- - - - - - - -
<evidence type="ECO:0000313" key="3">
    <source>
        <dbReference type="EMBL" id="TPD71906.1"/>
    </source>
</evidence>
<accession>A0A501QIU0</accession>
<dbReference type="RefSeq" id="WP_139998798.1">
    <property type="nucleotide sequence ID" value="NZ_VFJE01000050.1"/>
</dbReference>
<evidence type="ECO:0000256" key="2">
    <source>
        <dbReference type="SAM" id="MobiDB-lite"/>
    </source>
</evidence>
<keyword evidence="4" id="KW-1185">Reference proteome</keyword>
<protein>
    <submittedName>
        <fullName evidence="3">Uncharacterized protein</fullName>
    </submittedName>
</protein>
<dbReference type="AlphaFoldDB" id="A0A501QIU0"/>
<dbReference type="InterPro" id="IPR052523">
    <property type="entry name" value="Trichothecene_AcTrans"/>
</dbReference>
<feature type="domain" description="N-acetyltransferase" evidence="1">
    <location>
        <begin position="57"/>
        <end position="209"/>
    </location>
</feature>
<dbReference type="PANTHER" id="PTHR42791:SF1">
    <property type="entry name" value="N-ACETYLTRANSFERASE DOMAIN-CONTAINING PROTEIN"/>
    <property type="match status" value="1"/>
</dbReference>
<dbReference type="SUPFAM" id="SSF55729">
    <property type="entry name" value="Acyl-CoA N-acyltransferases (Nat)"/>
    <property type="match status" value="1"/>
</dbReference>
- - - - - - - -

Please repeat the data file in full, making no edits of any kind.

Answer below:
<evidence type="ECO:0000313" key="3">
    <source>
        <dbReference type="EMBL" id="TPD71906.1"/>
    </source>
</evidence>
<accession>A0A501QIU0</accession>
<dbReference type="RefSeq" id="WP_139998798.1">
    <property type="nucleotide sequence ID" value="NZ_VFJE01000050.1"/>
</dbReference>
<evidence type="ECO:0000256" key="2">
    <source>
        <dbReference type="SAM" id="MobiDB-lite"/>
    </source>
</evidence>
<keyword evidence="4" id="KW-1185">Reference proteome</keyword>
<protein>
    <submittedName>
        <fullName evidence="3">Uncharacterized protein</fullName>
    </submittedName>
</protein>
<dbReference type="AlphaFoldDB" id="A0A501QIU0"/>
<dbReference type="InterPro" id="IPR052523">
    <property type="entry name" value="Trichothecene_AcTrans"/>
</dbReference>
<feature type="domain" description="N-acetyltransferase" evidence="1">
    <location>
        <begin position="57"/>
        <end position="209"/>
    </location>
</feature>
<dbReference type="PANTHER" id="PTHR42791:SF1">
    <property type="entry name" value="N-ACETYLTRANSFERASE DOMAIN-CONTAINING PROTEIN"/>
    <property type="match status" value="1"/>
</dbReference>
<dbReference type="SUPFAM" id="SSF55729">
    <property type="entry name" value="Acyl-CoA N-acyltransferases (Nat)"/>
    <property type="match status" value="1"/>
</dbReference>